Catholic Schools--The Next Casualty of the Culture Wars?
Cathleen Kaveny February 18, 2014 - 11:03am
A couple of points:
1. Professor George made an authoritative pronouncement about how a hypothetical Muslim school should decide an internal personnel matter. But making those sorts of pronouncements really does require the extensive knowledge and training of a mullah—a common term for a Muslim scholar who is an expert in Islamic law and theology, just as making an authoritative pronouncement about an internal personnel matter in a Jewish day school really requires the extensive knowledge and training of a rabbi. My point was that a Catholic really can't be a mullah—or a rabbi—and shouldn't act as though he or she is. One has to wonder why George would automatically conclude that the term “mullah” is itself an insult.
2. Is there a difference between questioning Professor George and attacking him? But let’s push through the fulminations and focus on the answer to my question. He writes:
If [the teacher] were repentant, then I, as her fellow sinner, would support keeping her on. I’d even host the baby shower. The example being set for the school children in that case would be one of repentance and forgiveness—loving the sinner, even while rejecting the sin. Of course, if her intention is to flout the Church’s teachings, then it’s a different story. That’s what is going on when a teacher, say, moves in with his or her boyfriend or girlfriend or enters into a civil marriage with a person of his or her own sex—or goes into the strip club business.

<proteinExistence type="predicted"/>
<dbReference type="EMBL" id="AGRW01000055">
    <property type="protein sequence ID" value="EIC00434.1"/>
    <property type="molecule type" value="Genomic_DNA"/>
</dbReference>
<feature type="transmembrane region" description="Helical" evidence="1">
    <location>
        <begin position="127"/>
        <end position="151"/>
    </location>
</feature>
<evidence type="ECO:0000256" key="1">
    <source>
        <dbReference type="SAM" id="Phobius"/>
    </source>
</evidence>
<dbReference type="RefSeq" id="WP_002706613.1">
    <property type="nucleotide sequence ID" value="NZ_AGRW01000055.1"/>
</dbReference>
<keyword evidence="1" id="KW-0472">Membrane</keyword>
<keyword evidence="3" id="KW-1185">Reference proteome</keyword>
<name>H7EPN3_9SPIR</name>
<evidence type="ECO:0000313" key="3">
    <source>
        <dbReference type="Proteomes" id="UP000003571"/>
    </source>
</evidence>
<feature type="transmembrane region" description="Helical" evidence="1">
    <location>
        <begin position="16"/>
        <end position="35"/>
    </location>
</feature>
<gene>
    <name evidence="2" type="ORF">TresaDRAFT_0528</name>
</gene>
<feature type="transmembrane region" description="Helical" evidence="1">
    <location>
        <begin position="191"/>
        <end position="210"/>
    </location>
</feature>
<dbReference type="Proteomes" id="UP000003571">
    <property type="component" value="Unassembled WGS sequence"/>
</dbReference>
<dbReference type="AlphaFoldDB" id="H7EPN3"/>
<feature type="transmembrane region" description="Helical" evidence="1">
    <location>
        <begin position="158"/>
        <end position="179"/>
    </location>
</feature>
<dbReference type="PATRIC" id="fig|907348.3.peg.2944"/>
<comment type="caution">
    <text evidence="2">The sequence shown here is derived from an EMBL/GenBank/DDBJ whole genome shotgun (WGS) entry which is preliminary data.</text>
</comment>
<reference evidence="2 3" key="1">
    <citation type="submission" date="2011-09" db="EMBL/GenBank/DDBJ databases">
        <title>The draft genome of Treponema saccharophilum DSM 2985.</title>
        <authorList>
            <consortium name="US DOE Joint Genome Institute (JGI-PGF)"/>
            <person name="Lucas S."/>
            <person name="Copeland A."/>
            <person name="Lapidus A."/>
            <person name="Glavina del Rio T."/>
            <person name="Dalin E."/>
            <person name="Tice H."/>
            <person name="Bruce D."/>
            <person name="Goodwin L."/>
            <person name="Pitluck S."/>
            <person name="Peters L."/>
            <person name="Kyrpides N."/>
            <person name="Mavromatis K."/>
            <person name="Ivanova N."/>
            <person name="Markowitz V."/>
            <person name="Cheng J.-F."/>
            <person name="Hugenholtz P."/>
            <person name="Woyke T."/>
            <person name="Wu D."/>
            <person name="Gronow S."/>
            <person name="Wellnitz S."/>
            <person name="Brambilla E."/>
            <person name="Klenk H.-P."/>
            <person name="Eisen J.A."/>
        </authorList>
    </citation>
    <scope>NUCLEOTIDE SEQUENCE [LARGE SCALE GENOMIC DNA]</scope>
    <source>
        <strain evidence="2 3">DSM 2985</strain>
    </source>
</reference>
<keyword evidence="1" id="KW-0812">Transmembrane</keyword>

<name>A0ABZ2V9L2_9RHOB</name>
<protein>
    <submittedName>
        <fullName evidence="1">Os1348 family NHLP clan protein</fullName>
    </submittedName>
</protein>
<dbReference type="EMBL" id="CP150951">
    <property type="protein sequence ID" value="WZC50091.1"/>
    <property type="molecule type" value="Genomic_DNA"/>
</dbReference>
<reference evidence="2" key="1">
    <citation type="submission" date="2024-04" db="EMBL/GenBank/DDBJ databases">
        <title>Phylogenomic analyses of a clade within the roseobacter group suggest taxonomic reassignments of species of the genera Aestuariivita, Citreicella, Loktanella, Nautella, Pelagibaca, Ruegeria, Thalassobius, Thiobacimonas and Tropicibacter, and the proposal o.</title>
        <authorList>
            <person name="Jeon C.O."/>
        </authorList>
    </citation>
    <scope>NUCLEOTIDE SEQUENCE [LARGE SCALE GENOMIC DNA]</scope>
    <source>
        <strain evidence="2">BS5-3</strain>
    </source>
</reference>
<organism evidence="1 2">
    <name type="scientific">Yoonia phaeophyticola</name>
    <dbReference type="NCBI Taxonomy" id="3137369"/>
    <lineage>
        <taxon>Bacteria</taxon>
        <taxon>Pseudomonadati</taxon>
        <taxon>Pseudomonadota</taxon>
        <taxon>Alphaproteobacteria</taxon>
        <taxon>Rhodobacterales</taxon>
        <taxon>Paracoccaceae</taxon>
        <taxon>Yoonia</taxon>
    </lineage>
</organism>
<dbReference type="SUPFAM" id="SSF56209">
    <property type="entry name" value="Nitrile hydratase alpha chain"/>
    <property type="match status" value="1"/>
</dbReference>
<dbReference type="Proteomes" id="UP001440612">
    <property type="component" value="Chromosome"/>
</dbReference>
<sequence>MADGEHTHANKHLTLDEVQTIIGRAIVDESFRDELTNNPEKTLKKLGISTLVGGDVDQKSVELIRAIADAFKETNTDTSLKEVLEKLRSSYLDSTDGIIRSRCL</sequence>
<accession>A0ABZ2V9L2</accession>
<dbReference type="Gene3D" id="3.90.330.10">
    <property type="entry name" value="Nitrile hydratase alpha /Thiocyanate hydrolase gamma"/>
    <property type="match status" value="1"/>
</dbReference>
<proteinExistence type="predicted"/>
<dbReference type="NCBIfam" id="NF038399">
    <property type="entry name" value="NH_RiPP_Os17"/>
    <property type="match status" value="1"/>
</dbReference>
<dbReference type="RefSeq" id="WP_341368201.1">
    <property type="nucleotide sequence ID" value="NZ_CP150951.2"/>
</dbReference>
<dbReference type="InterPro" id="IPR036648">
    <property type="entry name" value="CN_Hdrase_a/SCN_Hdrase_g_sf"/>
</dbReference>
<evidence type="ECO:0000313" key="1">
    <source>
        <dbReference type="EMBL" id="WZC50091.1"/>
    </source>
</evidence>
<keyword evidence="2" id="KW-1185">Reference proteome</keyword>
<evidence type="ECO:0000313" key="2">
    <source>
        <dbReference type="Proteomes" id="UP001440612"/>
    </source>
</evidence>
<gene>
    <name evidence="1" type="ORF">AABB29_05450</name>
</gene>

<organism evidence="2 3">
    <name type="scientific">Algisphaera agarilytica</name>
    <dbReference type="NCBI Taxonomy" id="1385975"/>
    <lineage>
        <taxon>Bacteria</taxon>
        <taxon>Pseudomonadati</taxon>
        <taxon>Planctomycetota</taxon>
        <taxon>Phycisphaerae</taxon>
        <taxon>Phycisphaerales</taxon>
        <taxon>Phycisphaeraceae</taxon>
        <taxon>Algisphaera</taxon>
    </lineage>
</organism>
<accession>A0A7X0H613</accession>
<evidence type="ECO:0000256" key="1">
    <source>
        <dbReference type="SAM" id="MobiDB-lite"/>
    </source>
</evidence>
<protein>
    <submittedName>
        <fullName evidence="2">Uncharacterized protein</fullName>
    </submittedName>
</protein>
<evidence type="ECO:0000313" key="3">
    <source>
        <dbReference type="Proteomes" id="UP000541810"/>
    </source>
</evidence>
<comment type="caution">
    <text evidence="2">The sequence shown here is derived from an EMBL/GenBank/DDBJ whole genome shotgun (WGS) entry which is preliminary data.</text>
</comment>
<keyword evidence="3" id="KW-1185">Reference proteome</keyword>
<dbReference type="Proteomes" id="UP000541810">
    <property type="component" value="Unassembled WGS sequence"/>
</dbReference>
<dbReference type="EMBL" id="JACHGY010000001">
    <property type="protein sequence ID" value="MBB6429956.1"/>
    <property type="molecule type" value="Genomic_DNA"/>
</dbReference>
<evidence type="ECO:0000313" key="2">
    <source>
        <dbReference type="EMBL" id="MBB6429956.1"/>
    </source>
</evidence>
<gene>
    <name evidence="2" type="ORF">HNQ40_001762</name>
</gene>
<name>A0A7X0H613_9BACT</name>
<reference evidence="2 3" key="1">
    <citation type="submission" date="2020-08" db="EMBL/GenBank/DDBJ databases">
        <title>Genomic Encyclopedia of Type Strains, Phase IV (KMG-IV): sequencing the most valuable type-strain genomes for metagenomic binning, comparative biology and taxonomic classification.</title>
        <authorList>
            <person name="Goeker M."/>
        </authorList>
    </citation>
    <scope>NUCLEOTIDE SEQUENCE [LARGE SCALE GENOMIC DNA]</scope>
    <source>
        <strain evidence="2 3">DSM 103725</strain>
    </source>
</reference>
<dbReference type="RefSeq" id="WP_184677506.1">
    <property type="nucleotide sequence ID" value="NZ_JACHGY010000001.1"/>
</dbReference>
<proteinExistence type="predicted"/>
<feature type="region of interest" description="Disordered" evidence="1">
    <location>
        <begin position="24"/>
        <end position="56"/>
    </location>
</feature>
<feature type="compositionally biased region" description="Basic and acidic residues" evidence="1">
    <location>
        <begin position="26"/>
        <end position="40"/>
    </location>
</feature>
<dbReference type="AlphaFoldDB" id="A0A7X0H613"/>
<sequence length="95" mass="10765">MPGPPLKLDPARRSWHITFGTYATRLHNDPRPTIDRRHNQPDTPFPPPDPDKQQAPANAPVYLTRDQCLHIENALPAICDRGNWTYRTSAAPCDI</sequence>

So...the baby shower sounds good. (Don’t forget the gift.) But let’s think about this analysis. How would we know she’s repentant? Would she have to publicly repent? (If so, we’re getting a little too close to the Scarlet Letter here for my taste.) How would you communicate to the kids that she had sinned? Wouldn’t that disclose too much information, at least at the elementary-school level?
George writes: “If her intention is to flout...” But "flouting" generally connotes some form of open and public contempt. Can one disagree with a particular communal norm, not follow it in one’s own life, and yet still not be guilty of "flouting" that norm? Looking at the polling data on these matters, we may have a situation where a) the unmarried woman doesn't think the norm about premarital sex holds in her particular case and relationship, but b) has no intention of publicizing her view in any way at work. But she gets pregnant. She's not flouting the norm—but her body is definitely revealing a violation of it. You might say the baby is flouting the norms!
When it comes to Catholic moral teaching, I just don’t see “moves in with his or her boyfriend or girlfriend or enters into a civil marriage with a person of his or her own sex” as comparable with “goes into the strip-club business.”
In the end, I think there are four points to be considered in this controversy.